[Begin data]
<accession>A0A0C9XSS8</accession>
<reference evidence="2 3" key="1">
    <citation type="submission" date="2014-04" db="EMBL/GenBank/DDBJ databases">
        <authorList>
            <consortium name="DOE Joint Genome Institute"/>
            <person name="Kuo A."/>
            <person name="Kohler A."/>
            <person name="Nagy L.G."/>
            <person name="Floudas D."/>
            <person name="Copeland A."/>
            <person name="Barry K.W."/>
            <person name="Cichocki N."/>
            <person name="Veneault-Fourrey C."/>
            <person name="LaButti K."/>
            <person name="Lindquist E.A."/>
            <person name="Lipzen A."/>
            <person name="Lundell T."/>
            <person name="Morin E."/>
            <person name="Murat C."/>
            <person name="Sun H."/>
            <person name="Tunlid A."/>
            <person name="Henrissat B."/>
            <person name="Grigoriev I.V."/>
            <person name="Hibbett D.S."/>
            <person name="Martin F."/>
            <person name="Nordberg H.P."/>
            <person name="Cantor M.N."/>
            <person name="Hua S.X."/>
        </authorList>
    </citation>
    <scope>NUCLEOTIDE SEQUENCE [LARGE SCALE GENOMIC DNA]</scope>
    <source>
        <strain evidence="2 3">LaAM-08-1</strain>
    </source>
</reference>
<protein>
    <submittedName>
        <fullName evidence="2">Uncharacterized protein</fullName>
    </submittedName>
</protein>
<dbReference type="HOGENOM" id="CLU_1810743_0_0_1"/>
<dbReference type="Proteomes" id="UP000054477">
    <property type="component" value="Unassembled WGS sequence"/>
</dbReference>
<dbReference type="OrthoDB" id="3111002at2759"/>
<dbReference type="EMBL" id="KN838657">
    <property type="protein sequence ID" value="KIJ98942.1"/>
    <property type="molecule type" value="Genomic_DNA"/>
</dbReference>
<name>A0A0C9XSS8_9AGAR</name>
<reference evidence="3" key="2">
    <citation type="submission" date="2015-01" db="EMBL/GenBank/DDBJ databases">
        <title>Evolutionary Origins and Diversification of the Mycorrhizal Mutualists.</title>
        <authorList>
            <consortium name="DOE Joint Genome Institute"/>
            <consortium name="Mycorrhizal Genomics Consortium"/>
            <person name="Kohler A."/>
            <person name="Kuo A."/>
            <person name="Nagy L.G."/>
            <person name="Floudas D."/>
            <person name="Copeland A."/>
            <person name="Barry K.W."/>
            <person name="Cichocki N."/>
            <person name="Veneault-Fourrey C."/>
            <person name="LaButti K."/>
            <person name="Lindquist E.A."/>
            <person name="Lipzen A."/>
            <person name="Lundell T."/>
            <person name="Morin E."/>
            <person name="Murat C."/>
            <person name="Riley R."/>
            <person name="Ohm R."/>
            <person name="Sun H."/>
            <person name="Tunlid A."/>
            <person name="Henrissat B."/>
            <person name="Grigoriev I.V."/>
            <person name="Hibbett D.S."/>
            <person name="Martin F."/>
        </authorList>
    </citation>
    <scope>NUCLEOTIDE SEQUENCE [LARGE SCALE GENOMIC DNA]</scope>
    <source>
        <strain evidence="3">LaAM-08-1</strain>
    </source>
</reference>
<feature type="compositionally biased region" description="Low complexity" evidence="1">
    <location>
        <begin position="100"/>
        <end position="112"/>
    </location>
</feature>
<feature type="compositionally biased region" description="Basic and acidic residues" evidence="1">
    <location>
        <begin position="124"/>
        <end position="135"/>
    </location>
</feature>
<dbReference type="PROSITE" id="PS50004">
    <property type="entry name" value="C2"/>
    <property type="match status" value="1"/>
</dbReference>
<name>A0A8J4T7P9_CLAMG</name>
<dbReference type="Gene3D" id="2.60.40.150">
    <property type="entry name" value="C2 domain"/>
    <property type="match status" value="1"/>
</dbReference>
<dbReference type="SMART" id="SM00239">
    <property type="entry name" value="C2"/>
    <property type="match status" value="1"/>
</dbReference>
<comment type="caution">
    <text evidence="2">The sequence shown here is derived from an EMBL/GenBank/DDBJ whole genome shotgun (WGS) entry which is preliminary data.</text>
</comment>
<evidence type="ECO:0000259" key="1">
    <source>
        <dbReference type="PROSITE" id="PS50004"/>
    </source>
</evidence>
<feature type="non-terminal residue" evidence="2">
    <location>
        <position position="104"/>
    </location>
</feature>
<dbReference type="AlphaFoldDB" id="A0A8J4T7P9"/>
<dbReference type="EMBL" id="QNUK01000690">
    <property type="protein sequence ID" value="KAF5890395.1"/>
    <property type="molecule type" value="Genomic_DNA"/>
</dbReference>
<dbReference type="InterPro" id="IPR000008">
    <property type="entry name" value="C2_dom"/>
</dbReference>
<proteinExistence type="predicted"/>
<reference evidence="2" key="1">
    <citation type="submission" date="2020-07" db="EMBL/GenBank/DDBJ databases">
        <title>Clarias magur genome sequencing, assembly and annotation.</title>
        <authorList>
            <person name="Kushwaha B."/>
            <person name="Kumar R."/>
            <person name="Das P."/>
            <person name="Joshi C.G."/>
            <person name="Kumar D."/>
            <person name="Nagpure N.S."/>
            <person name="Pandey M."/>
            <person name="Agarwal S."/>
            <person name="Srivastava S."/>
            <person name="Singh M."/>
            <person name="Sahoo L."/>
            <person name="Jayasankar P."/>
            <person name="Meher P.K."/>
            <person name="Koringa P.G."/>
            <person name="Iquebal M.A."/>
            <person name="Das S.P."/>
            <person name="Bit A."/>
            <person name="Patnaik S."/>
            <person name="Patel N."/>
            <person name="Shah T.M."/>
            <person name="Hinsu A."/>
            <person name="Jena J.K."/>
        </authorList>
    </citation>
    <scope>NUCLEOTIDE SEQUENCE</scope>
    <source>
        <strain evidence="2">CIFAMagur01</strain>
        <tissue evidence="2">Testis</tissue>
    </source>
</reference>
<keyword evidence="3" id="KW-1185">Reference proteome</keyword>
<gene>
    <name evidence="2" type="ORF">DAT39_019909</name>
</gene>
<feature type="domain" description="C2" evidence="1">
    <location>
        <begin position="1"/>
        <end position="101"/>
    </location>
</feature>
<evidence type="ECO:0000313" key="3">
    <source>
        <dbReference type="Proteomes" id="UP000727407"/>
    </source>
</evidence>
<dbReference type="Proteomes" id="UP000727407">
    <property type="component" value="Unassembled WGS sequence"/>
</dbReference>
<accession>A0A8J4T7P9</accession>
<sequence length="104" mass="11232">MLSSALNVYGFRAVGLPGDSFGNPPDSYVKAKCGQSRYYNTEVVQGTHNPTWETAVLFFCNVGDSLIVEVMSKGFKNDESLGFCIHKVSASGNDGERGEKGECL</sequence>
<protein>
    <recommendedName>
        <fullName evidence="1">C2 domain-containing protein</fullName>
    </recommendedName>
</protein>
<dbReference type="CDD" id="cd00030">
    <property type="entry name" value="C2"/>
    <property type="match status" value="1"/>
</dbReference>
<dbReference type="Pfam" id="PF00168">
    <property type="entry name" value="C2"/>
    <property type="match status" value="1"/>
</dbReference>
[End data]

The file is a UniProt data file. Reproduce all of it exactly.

<accession>A0A0C9XSS8</accession>
<reference evidence="2 3" key="1">
    <citation type="submission" date="2014-04" db="EMBL/GenBank/DDBJ databases">
        <authorList>
            <consortium name="DOE Joint Genome Institute"/>
            <person name="Kuo A."/>
            <person name="Kohler A."/>
            <person name="Nagy L.G."/>
            <person name="Floudas D."/>
            <person name="Copeland A."/>
            <person name="Barry K.W."/>
            <person name="Cichocki N."/>
            <person name="Veneault-Fourrey C."/>
            <person name="LaButti K."/>
            <person name="Lindquist E.A."/>
            <person name="Lipzen A."/>
            <person name="Lundell T."/>
            <person name="Morin E."/>
            <person name="Murat C."/>
            <person name="Sun H."/>
            <person name="Tunlid A."/>
            <person name="Henrissat B."/>
            <person name="Grigoriev I.V."/>
            <person name="Hibbett D.S."/>
            <person name="Martin F."/>
            <person name="Nordberg H.P."/>
            <person name="Cantor M.N."/>
            <person name="Hua S.X."/>
        </authorList>
    </citation>
    <scope>NUCLEOTIDE SEQUENCE [LARGE SCALE GENOMIC DNA]</scope>
    <source>
        <strain evidence="2 3">LaAM-08-1</strain>
    </source>
</reference>
<protein>
    <submittedName>
        <fullName evidence="2">Uncharacterized protein</fullName>
    </submittedName>
</protein>
<dbReference type="HOGENOM" id="CLU_1810743_0_0_1"/>
<dbReference type="Proteomes" id="UP000054477">
    <property type="component" value="Unassembled WGS sequence"/>
</dbReference>
<dbReference type="OrthoDB" id="3111002at2759"/>
<dbReference type="EMBL" id="KN838657">
    <property type="protein sequence ID" value="KIJ98942.1"/>
    <property type="molecule type" value="Genomic_DNA"/>
</dbReference>
<name>A0A0C9XSS8_9AGAR</name>
<reference evidence="3" key="2">
    <citation type="submission" date="2015-01" db="EMBL/GenBank/DDBJ databases">
        <title>Evolutionary Origins and Diversification of the Mycorrhizal Mutualists.</title>
        <authorList>
            <consortium name="DOE Joint Genome Institute"/>
            <consortium name="Mycorrhizal Genomics Consortium"/>
            <person name="Kohler A."/>
            <person name="Kuo A."/>
            <person name="Nagy L.G."/>
            <person name="Floudas D."/>
            <person name="Copeland A."/>
            <person name="Barry K.W."/>
            <person name="Cichocki N."/>
            <person name="Veneault-Fourrey C."/>
            <person name="LaButti K."/>
            <person name="Lindquist E.A."/>
            <person name="Lipzen A."/>
            <person name="Lundell T."/>
            <person name="Morin E."/>
            <person name="Murat C."/>
            <person name="Riley R."/>
            <person name="Ohm R."/>
            <person name="Sun H."/>
            <person name="Tunlid A."/>
            <person name="Henrissat B."/>
            <person name="Grigoriev I.V."/>
            <person name="Hibbett D.S."/>
            <person name="Martin F."/>
        </authorList>
    </citation>
    <scope>NUCLEOTIDE SEQUENCE [LARGE SCALE GENOMIC DNA]</scope>
    <source>
        <strain evidence="3">LaAM-08-1</strain>
    </source>
</reference>
<feature type="compositionally biased region" description="Low complexity" evidence="1">
    <location>
        <begin position="100"/>
        <end position="112"/>
    </location>
</feature>
<feature type="compositionally biased region" description="Basic and acidic residues" evidence="1">
    <location>
        <begin position="124"/>
        <end position="135"/>
    </location>
</feature>
<dbReference type="PROSITE" id="PS50004">
    <property type="entry name" value="C2"/>
    <property type="match status" value="1"/>
</dbReference>
<name>A0A8J4T7P9_CLAMG</name>
<dbReference type="Gene3D" id="2.60.40.150">
    <property type="entry name" value="C2 domain"/>
    <property type="match status" value="1"/>
</dbReference>
<dbReference type="SMART" id="SM00239">
    <property type="entry name" value="C2"/>
    <property type="match status" value="1"/>
</dbReference>
<comment type="caution">
    <text evidence="2">The sequence shown here is derived from an EMBL/GenBank/DDBJ whole genome shotgun (WGS) entry which is preliminary data.</text>
</comment>
<evidence type="ECO:0000259" key="1">
    <source>
        <dbReference type="PROSITE" id="PS50004"/>
    </source>
</evidence>
<feature type="non-terminal residue" evidence="2">
    <location>
        <position position="104"/>
    </location>
</feature>
<dbReference type="AlphaFoldDB" id="A0A8J4T7P9"/>
<dbReference type="EMBL" id="QNUK01000690">
    <property type="protein sequence ID" value="KAF5890395.1"/>
    <property type="molecule type" value="Genomic_DNA"/>
</dbReference>
<dbReference type="InterPro" id="IPR000008">
    <property type="entry name" value="C2_dom"/>
</dbReference>
<proteinExistence type="predicted"/>
<reference evidence="2" key="1">
    <citation type="submission" date="2020-07" db="EMBL/GenBank/DDBJ databases">
        <title>Clarias magur genome sequencing, assembly and annotation.</title>
        <authorList>
            <person name="Kushwaha B."/>
            <person name="Kumar R."/>
            <person name="Das P."/>
            <person name="Joshi C.G."/>
            <person name="Kumar D."/>
            <person name="Nagpure N.S."/>
            <person name="Pandey M."/>
            <person name="Agarwal S."/>
            <person name="Srivastava S."/>
            <person name="Singh M."/>
            <person name="Sahoo L."/>
            <person name="Jayasankar P."/>
            <person name="Meher P.K."/>
            <person name="Koringa P.G."/>
            <person name="Iquebal M.A."/>
            <person name="Das S.P."/>
            <person name="Bit A."/>
            <person name="Patnaik S."/>
            <person name="Patel N."/>
            <person name="Shah T.M."/>
            <person name="Hinsu A."/>
            <person name="Jena J.K."/>
        </authorList>
    </citation>
    <scope>NUCLEOTIDE SEQUENCE</scope>
    <source>
        <strain evidence="2">CIFAMagur01</strain>
        <tissue evidence="2">Testis</tissue>
    </source>
</reference>
<keyword evidence="3" id="KW-1185">Reference proteome</keyword>
<gene>
    <name evidence="2" type="ORF">DAT39_019909</name>
</gene>
<feature type="domain" description="C2" evidence="1">
    <location>
        <begin position="1"/>
        <end position="101"/>
    </location>
</feature>
<evidence type="ECO:0000313" key="3">
    <source>
        <dbReference type="Proteomes" id="UP000727407"/>
    </source>
</evidence>
<dbReference type="Proteomes" id="UP000727407">
    <property type="component" value="Unassembled WGS sequence"/>
</dbReference>
<accession>A0A8J4T7P9</accession>
<sequence length="104" mass="11232">MLSSALNVYGFRAVGLPGDSFGNPPDSYVKAKCGQSRYYNTEVVQGTHNPTWETAVLFFCNVGDSLIVEVMSKGFKNDESLGFCIHKVSASGNDGERGEKGECL</sequence>
<protein>
    <recommendedName>
        <fullName evidence="1">C2 domain-containing protein</fullName>
    </recommendedName>
</protein>
<dbReference type="CDD" id="cd00030">
    <property type="entry name" value="C2"/>
    <property type="match status" value="1"/>
</dbReference>
<dbReference type="Pfam" id="PF00168">
    <property type="entry name" value="C2"/>
    <property type="match status" value="1"/>
</dbReference>